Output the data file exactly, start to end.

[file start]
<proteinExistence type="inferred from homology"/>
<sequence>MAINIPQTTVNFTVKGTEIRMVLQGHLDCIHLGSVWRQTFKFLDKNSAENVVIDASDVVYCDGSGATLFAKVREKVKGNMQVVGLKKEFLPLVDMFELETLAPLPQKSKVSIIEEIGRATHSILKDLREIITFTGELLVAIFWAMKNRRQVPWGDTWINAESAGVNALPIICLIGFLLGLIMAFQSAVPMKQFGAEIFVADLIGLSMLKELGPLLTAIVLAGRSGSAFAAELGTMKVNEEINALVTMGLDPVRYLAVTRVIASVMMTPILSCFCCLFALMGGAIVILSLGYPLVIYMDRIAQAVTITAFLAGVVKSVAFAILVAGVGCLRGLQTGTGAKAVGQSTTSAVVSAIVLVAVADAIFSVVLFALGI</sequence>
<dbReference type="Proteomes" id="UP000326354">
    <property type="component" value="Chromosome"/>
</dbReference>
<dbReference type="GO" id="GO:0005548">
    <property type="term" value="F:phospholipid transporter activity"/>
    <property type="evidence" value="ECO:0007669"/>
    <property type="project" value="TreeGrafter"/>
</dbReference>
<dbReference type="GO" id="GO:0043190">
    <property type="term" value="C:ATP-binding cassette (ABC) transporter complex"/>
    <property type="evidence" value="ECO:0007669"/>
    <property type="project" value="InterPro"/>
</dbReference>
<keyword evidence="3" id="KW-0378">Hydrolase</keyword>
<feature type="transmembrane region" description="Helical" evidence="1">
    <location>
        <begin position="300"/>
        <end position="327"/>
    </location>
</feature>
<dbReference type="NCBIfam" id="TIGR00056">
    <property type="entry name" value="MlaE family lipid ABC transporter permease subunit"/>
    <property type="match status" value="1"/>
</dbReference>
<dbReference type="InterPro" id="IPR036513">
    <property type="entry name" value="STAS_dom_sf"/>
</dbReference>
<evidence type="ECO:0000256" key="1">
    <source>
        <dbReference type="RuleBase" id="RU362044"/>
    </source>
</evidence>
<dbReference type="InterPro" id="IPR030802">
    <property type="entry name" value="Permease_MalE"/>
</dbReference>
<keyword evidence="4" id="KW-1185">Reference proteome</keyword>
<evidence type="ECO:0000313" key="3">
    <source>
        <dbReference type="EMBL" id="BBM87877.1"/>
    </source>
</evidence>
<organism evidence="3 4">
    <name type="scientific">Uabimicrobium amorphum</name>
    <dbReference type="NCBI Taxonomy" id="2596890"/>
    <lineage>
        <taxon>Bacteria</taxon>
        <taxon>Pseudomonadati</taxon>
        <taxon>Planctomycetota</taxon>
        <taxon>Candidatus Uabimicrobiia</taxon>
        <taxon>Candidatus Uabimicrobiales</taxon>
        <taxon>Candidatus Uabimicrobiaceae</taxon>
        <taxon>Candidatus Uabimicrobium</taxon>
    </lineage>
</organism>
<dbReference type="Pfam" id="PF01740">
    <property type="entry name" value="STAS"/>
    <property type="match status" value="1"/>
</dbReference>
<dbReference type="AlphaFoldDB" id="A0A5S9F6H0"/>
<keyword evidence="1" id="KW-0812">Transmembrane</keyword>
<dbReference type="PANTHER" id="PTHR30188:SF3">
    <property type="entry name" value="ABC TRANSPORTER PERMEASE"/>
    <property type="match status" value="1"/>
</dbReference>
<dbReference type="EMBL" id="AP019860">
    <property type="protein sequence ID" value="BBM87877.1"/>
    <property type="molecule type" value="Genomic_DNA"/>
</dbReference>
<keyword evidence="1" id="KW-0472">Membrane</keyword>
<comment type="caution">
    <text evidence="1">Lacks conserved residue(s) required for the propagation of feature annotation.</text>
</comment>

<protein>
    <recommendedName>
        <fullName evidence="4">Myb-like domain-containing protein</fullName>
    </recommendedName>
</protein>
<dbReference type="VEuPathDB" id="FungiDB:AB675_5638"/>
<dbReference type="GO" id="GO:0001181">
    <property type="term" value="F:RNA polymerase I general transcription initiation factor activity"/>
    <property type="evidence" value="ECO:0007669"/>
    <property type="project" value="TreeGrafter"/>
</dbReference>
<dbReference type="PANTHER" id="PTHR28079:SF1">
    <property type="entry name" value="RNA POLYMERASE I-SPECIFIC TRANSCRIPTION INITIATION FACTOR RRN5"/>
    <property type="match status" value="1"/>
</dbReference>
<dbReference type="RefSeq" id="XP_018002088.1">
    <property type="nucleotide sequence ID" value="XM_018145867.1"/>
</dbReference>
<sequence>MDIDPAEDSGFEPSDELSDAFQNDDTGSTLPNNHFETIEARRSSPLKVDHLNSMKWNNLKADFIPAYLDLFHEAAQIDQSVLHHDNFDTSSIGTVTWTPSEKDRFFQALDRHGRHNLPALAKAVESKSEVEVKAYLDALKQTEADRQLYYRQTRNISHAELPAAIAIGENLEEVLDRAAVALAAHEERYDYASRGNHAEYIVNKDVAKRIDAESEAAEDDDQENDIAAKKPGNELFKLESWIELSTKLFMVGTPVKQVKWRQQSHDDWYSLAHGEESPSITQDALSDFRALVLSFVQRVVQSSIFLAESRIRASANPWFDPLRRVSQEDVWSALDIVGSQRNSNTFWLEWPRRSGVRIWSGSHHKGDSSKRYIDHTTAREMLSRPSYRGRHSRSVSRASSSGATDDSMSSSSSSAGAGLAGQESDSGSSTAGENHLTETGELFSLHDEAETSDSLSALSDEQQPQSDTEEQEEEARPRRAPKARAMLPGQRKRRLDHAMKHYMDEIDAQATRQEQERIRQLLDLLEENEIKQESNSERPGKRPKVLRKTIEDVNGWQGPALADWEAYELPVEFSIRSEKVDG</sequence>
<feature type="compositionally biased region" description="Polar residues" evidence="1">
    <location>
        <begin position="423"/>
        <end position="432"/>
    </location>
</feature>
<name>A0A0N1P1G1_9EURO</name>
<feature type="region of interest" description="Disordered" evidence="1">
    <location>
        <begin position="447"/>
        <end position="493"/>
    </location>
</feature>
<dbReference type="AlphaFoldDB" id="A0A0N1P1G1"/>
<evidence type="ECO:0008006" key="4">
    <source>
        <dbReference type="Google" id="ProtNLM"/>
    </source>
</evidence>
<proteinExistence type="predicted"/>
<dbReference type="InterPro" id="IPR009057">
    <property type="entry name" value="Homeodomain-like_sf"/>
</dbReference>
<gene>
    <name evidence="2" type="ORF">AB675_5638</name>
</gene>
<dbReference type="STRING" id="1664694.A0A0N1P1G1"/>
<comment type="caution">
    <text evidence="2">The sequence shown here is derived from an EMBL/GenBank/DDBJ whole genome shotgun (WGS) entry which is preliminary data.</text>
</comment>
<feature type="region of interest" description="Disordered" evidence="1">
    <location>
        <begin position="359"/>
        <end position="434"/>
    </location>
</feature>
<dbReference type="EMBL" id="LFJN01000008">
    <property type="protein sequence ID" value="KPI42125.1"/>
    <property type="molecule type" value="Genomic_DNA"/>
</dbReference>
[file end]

<proteinExistence type="inferred from homology"/>
<sequence>MAINIPQTTVNFTVKGTEIRMVLQGHLDCIHLGSVWRQTFKFLDKNSAENVVIDASDVVYCDGSGATLFAKVREKVKGNMQVVGLKKEFLPLVDMFELETLAPLPQKSKVSIIEEIGRATHSILKDLREIITFTGELLVAIFWAMKNRRQVPWGDTWINAESAGVNALPIICLIGFLLGLIMAFQSAVPMKQFGAEIFVADLIGLSMLKELGPLLTAIVLAGRSGSAFAAELGTMKVNEEINALVTMGLDPVRYLAVTRVIASVMMTPILSCFCCLFALMGGAIVILSLGYPLVIYMDRIAQAVTITAFLAGVVKSVAFAILVAGVGCLRGLQTGTGAKAVGQSTTSAVVSAIVLVAVADAIFSVVLFALGI</sequence>
<dbReference type="Proteomes" id="UP000326354">
    <property type="component" value="Chromosome"/>
</dbReference>
<dbReference type="GO" id="GO:0005548">
    <property type="term" value="F:phospholipid transporter activity"/>
    <property type="evidence" value="ECO:0007669"/>
    <property type="project" value="TreeGrafter"/>
</dbReference>
<dbReference type="GO" id="GO:0043190">
    <property type="term" value="C:ATP-binding cassette (ABC) transporter complex"/>
    <property type="evidence" value="ECO:0007669"/>
    <property type="project" value="InterPro"/>
</dbReference>
<keyword evidence="3" id="KW-0378">Hydrolase</keyword>
<feature type="transmembrane region" description="Helical" evidence="1">
    <location>
        <begin position="300"/>
        <end position="327"/>
    </location>
</feature>
<dbReference type="NCBIfam" id="TIGR00056">
    <property type="entry name" value="MlaE family lipid ABC transporter permease subunit"/>
    <property type="match status" value="1"/>
</dbReference>
<dbReference type="InterPro" id="IPR036513">
    <property type="entry name" value="STAS_dom_sf"/>
</dbReference>
<evidence type="ECO:0000256" key="1">
    <source>
        <dbReference type="RuleBase" id="RU362044"/>
    </source>
</evidence>
<dbReference type="InterPro" id="IPR030802">
    <property type="entry name" value="Permease_MalE"/>
</dbReference>
<keyword evidence="4" id="KW-1185">Reference proteome</keyword>
<evidence type="ECO:0000313" key="3">
    <source>
        <dbReference type="EMBL" id="BBM87877.1"/>
    </source>
</evidence>
<organism evidence="3 4">
    <name type="scientific">Uabimicrobium amorphum</name>
    <dbReference type="NCBI Taxonomy" id="2596890"/>
    <lineage>
        <taxon>Bacteria</taxon>
        <taxon>Pseudomonadati</taxon>
        <taxon>Planctomycetota</taxon>
        <taxon>Candidatus Uabimicrobiia</taxon>
        <taxon>Candidatus Uabimicrobiales</taxon>
        <taxon>Candidatus Uabimicrobiaceae</taxon>
        <taxon>Candidatus Uabimicrobium</taxon>
    </lineage>
</organism>
<dbReference type="Pfam" id="PF01740">
    <property type="entry name" value="STAS"/>
    <property type="match status" value="1"/>
</dbReference>
<dbReference type="AlphaFoldDB" id="A0A5S9F6H0"/>
<keyword evidence="1" id="KW-0812">Transmembrane</keyword>
<dbReference type="PANTHER" id="PTHR30188:SF3">
    <property type="entry name" value="ABC TRANSPORTER PERMEASE"/>
    <property type="match status" value="1"/>
</dbReference>
<dbReference type="EMBL" id="AP019860">
    <property type="protein sequence ID" value="BBM87877.1"/>
    <property type="molecule type" value="Genomic_DNA"/>
</dbReference>
<keyword evidence="1" id="KW-0472">Membrane</keyword>
<comment type="caution">
    <text evidence="1">Lacks conserved residue(s) required for the propagation of feature annotation.</text>
</comment>

<protein>
    <recommendedName>
        <fullName evidence="4">Myb-like domain-containing protein</fullName>
    </recommendedName>
</protein>
<dbReference type="VEuPathDB" id="FungiDB:AB675_5638"/>
<dbReference type="GO" id="GO:0001181">
    <property type="term" value="F:RNA polymerase I general transcription initiation factor activity"/>
    <property type="evidence" value="ECO:0007669"/>
    <property type="project" value="TreeGrafter"/>
</dbReference>
<dbReference type="PANTHER" id="PTHR28079:SF1">
    <property type="entry name" value="RNA POLYMERASE I-SPECIFIC TRANSCRIPTION INITIATION FACTOR RRN5"/>
    <property type="match status" value="1"/>
</dbReference>
<dbReference type="RefSeq" id="XP_018002088.1">
    <property type="nucleotide sequence ID" value="XM_018145867.1"/>
</dbReference>
<sequence>MDIDPAEDSGFEPSDELSDAFQNDDTGSTLPNNHFETIEARRSSPLKVDHLNSMKWNNLKADFIPAYLDLFHEAAQIDQSVLHHDNFDTSSIGTVTWTPSEKDRFFQALDRHGRHNLPALAKAVESKSEVEVKAYLDALKQTEADRQLYYRQTRNISHAELPAAIAIGENLEEVLDRAAVALAAHEERYDYASRGNHAEYIVNKDVAKRIDAESEAAEDDDQENDIAAKKPGNELFKLESWIELSTKLFMVGTPVKQVKWRQQSHDDWYSLAHGEESPSITQDALSDFRALVLSFVQRVVQSSIFLAESRIRASANPWFDPLRRVSQEDVWSALDIVGSQRNSNTFWLEWPRRSGVRIWSGSHHKGDSSKRYIDHTTAREMLSRPSYRGRHSRSVSRASSSGATDDSMSSSSSSAGAGLAGQESDSGSSTAGENHLTETGELFSLHDEAETSDSLSALSDEQQPQSDTEEQEEEARPRRAPKARAMLPGQRKRRLDHAMKHYMDEIDAQATRQEQERIRQLLDLLEENEIKQESNSERPGKRPKVLRKTIEDVNGWQGPALADWEAYELPVEFSIRSEKVDG</sequence>
<feature type="compositionally biased region" description="Polar residues" evidence="1">
    <location>
        <begin position="423"/>
        <end position="432"/>
    </location>
</feature>
<name>A0A0N1P1G1_9EURO</name>
<feature type="region of interest" description="Disordered" evidence="1">
    <location>
        <begin position="447"/>
        <end position="493"/>
    </location>
</feature>
<dbReference type="AlphaFoldDB" id="A0A0N1P1G1"/>
<evidence type="ECO:0008006" key="4">
    <source>
        <dbReference type="Google" id="ProtNLM"/>
    </source>
</evidence>
<proteinExistence type="predicted"/>
<dbReference type="InterPro" id="IPR009057">
    <property type="entry name" value="Homeodomain-like_sf"/>
</dbReference>
<gene>
    <name evidence="2" type="ORF">AB675_5638</name>
</gene>
<dbReference type="STRING" id="1664694.A0A0N1P1G1"/>
<comment type="caution">
    <text evidence="2">The sequence shown here is derived from an EMBL/GenBank/DDBJ whole genome shotgun (WGS) entry which is preliminary data.</text>
</comment>
<feature type="region of interest" description="Disordered" evidence="1">
    <location>
        <begin position="359"/>
        <end position="434"/>
    </location>
</feature>
<dbReference type="EMBL" id="LFJN01000008">
    <property type="protein sequence ID" value="KPI42125.1"/>
    <property type="molecule type" value="Genomic_DNA"/>
</dbReference>